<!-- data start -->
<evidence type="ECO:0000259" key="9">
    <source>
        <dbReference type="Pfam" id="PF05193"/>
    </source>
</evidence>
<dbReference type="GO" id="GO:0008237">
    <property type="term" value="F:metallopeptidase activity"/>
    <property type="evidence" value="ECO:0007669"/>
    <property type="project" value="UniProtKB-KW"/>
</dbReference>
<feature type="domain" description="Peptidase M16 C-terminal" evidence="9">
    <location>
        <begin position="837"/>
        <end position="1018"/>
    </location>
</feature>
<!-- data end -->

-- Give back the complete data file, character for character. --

<evidence type="ECO:0000259" key="9">
    <source>
        <dbReference type="Pfam" id="PF05193"/>
    </source>
</evidence>
<dbReference type="GO" id="GO:0008237">
    <property type="term" value="F:metallopeptidase activity"/>
    <property type="evidence" value="ECO:0007669"/>
    <property type="project" value="UniProtKB-KW"/>
</dbReference>
<feature type="domain" description="Peptidase M16 C-terminal" evidence="9">
    <location>
        <begin position="837"/>
        <end position="1018"/>
    </location>
</feature>